This is how special he was. He had 16 runs of 40 yards or better in a six-year career. Smith, NFL's all-time leading rusher, had 16 in a 15-year career.
Kaufman was really on his way up every running back ladder. Then at age 27, Kaufman retired to become a preacher.
He broke the hearts of Raider fans with his sudden retirement. However, we can't fault him for his need to serve a much higher purpose in life.
Kaufman never went to a Super Bowl, as his early retirement prevented him from doing so. He finished as the Raiders fourth all-time leading rusher.
I can't help but wonder what would have happened if he'd kept playing.
No. 4: Clem Daniels, 1961-67
Clem Daniels was 6'1" and 220 pounds of brute strength. He ran though tackle after tackle on his way to first downs and touchdowns.
Beyond the power, he had great speed as well. You can definitely call him a typical Al Davis height, weight, and speed guy. He was also versatile.
In 1963, the NFL just wasn't ready for such a weapon. Daniels rushed 1,099 yards that year. He also caught 30 passes for 685 yards.
It isn't a misprint.
Daniels averaged 22.8 yards per catch. The AFL and NFL didn't know what hit them, as the Raiders were among the first to use running backs in the downfield passing game.
Daniels was also used in the return game. He averaged just over 21 yards per return for his career.
Daniels' career was decorated, as he went to four Pro Bowls and twice made the All-Pro team. He was also inducted into the AFL Hall of Fame.
Daniels ranks third on the Raiders all-time rushing list. His 1967 Raiders went to the Super Bowl but were beaten by Lombardi's Packers.
No shame in that.
No. 3: Mark Van Eeghen, 1974-81
Mark Van Eeghen was a smash-mouth fullback in the mold of Marv Hubbard. The dirt you see on his uniform signifies who he was as a player.
The 6'2", 223-pound Van Eeghen actually had a little wiggle when needed. However, his first option was to punish you.
He also blocked well for his halfback. To Van Eeghen, blocking was just another opportunity to punish opposing defensive players.
Van Eeghen punished opposing defenders en route to three 1,000-yard seasons, one of which led to the Super Bowl XI victory over the Minnesota Vikings.
He would also help the Raiders win another Super Bowl in 1980. That time, it was a 27-10 thrashing of the Philadelphia Eagles.
Van Eeghen is now No. 2 on the Raiders all-time rushing list. He got there in typical Raiders team-first fashion.
He did anything he could to win.
No. 2: Bo Jackson, 1987-90
Phenom is the only word I could use to describe Bo Jackson. A 230-pound man should not be able to run a sub 4.2 40-yard dash!
No one around at that time could forget the 221-yard breakout party Jackson had in Seattle on a Monday night in 1987. The party was capped off with a 91-yard run after which Jackson couldn't slow down before running into the tunnel.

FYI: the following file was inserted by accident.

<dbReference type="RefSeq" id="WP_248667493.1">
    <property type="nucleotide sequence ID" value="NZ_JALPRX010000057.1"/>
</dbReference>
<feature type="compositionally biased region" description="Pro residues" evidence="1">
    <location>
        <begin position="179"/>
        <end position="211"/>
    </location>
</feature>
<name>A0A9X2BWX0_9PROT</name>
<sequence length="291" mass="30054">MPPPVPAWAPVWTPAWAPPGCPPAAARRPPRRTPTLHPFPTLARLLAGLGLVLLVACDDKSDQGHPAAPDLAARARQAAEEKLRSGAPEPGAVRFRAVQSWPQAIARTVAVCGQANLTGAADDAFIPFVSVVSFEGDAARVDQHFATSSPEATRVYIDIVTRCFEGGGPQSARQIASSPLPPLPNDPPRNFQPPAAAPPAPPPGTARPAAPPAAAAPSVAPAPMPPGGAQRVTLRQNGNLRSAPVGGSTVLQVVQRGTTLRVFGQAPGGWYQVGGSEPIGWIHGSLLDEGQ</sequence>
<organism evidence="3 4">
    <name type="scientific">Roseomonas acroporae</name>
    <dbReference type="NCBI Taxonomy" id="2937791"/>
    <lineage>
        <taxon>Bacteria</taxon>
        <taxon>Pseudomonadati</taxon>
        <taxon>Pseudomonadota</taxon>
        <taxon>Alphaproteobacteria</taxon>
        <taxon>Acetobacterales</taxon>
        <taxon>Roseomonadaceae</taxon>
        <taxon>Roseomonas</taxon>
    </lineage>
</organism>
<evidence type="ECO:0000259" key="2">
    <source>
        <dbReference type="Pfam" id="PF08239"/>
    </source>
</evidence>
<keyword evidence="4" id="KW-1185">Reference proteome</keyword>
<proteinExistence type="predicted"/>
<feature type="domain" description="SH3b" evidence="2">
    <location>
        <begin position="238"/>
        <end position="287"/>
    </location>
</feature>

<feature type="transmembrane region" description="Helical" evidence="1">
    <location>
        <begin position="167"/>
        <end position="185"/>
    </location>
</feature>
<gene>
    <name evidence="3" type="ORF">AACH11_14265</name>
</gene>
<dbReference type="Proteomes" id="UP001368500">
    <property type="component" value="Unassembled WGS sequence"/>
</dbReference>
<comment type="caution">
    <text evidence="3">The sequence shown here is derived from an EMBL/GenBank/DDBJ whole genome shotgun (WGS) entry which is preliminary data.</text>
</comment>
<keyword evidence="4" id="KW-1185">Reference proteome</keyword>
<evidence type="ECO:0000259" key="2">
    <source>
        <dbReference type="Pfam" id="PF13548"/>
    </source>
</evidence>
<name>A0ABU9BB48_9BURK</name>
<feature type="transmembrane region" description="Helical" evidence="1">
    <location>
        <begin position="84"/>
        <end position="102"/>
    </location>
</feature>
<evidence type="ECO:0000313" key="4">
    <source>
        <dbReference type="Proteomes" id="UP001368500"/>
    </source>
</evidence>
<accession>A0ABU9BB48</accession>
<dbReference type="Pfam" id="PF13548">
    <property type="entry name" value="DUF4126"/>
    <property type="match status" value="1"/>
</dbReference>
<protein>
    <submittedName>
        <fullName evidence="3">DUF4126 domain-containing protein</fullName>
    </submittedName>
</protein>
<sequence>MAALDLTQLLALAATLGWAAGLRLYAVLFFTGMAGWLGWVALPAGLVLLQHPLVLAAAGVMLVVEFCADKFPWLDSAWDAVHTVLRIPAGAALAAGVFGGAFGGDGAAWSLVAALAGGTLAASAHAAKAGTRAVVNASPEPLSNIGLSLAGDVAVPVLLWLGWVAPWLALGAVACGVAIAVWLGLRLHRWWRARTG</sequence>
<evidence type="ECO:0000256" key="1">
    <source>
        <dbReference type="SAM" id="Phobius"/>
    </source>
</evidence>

He is the only guy I've ever seen run over a guy without breaking stride. Jackson used that blinding speed to get three runs longer than 80 yards for his career.
Compare that to Emmitt Smith (NFL All-Time Rushing leader), who only has one run over 70 yards in 15 years. Bo only played four years!
That is why he's not number one. His injury, along with his part-time duty, didn't allow Jackson to do all he could do for Raider Nation.
Jackson did manage to lead the Raiders to the AFC Championship Game at the end of the 1990 season. However, he couldn't play in it because of a career-ending hip injury.
Imagine what he could have done if he had stayed healthy.
No. 1: Marcus Allen, 1982-92
Every head must bow. Every tongue must confess. Of all the Raiders greats, Marcus Allen's the best.
It isn't close. Allen is the only Hall of Famer of this crew. He's No. 1 on the all-time Raiders rushing list and No. 1 in touchdowns.
He is also the most highly decorated Raider of all time. For my money, he's the most complete running back of all time.
His awards start in college with the Heisman. He then comes into the NFL and wins the NFL's Rookie of the Year Award.
The next year, he wins the Super Bowl MVP. Two years after that, he wins the NFL MVP.
In Super Bowl XVIII, Allen did the unforgettable. He reversed field on a 74-yard touchdown run that has to be considered the greatest run in NFL history.
During Allen's MVP year, he set a record for total yards from scrimmage. It was broken decades later by Marshall Faulk.
After all that, Allen showed himself to be the ultimate team player. Bo Jackson came to Raider Nation, and Allen volunteered to move to fullback.
That selfless move allowed the Raiders to have the best 11 offensive players the field. It might have been the best backfield ever too.
Even though Allen was different from the rest as far as accolades go, he was still the same in the way it counted.
He was a team player who wanted to win by any means necessary.
I hope you enjoyed the slide show.